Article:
This would also open the door to a non-toxic avenue for pest control. “Interestingly, the emerald ash borer, an insect that has recently become a problem in Pennsylvania, mates by color,” said Lakhtakia. “Would lures made from templates of the ash borer skin attract males?”

Many biological surfaces exist which this process could open the door to creating manufacture surfaces for a variety of applications.

Together we stand – divided we fall. Working with Mother Nature instead of against her, we find that green solutions are all around us and if we seek, we will find the answers.

as the green future unfolds.

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15 Responses to “Green Power From A Pest”

  1. Siberian tiger Says:

    Why is it that all of the green web sites conveniently leave out a key fact about existing renewable energy? Namely, of the nearly 10 % of existing renewable energy, most of it is produced by hydropower and that the 50 % increase in wind power made a slight dent in the overall renewables because it is still a small part of the total electric generation from renewables and will be for some time. And, why is there little recognition that hydropower is the most efficient renewable with….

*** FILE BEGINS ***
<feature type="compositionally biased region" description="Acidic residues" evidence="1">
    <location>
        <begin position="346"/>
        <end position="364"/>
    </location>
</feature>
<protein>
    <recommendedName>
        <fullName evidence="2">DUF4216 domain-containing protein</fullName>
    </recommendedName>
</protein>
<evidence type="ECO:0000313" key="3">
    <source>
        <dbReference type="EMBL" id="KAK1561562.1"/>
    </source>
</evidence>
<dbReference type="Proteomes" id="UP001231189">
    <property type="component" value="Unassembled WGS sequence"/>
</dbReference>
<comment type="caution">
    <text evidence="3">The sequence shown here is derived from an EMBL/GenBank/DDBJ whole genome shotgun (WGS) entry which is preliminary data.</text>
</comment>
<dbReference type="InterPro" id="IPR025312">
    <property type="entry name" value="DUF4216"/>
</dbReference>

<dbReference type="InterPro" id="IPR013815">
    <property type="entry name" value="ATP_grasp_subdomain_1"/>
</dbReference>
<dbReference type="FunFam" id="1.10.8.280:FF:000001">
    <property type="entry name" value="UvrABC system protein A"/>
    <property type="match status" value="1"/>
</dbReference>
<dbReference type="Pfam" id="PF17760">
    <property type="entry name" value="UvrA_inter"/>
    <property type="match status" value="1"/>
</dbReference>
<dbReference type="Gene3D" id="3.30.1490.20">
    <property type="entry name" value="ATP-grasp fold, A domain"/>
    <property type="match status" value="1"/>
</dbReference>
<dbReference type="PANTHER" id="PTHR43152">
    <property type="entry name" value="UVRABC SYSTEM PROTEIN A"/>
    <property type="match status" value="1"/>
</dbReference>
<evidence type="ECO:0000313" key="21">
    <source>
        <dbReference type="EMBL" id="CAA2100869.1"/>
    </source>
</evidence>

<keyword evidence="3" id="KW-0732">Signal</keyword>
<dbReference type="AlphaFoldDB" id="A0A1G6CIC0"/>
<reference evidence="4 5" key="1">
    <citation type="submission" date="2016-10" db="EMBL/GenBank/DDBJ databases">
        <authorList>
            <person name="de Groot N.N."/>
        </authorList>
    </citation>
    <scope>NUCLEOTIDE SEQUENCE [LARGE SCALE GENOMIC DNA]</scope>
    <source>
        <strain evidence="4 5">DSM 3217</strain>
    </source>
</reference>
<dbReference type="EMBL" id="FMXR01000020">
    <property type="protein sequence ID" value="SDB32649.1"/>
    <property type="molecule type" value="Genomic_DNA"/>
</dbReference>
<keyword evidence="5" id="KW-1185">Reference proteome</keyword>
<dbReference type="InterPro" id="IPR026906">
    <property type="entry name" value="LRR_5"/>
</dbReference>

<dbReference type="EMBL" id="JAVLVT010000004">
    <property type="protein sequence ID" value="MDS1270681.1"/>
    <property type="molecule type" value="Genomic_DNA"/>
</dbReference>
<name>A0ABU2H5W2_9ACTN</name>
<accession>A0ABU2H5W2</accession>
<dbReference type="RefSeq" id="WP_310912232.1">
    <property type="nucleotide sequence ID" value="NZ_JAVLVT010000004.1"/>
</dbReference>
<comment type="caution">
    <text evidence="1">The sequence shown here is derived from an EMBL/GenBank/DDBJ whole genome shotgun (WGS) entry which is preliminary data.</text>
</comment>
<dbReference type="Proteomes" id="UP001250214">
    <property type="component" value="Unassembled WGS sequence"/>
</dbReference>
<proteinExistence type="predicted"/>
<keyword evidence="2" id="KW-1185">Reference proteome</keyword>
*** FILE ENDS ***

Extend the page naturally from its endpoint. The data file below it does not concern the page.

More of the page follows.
.-= Siberian tiger´s last blog ..Siberian tiger drawing =-.

  2. Linda Says:

    Hi Siberian … Well, why is it that you didn’t check out past post on this green web site before accusing ‘all’ green sites of ‘conveniently’ leaving out key facts on ANY renewable energy? Listed eight of the most recent past articles posted on this site on hydropower or derivatives thereof, for your reading enjoyment. Please feel to peruse Forced Green’s archives on Wind or any sustainable power. If you find a sustainable energy source that I have actually missed, please feel free to let me know and I surely will research and post on it.

    The Green Power of Waves
    Big Green Power and Water
    Hydrokinetic Power
    Florida’s Green Ocean Energy
    SeaGenThe Color Of Wave Power Is Marine Green
    Our Green Future Is Now
    A Green Energy Red Sea Serpent

    Thank you for coming by and do drop in again.

  3. Google Ranking Says: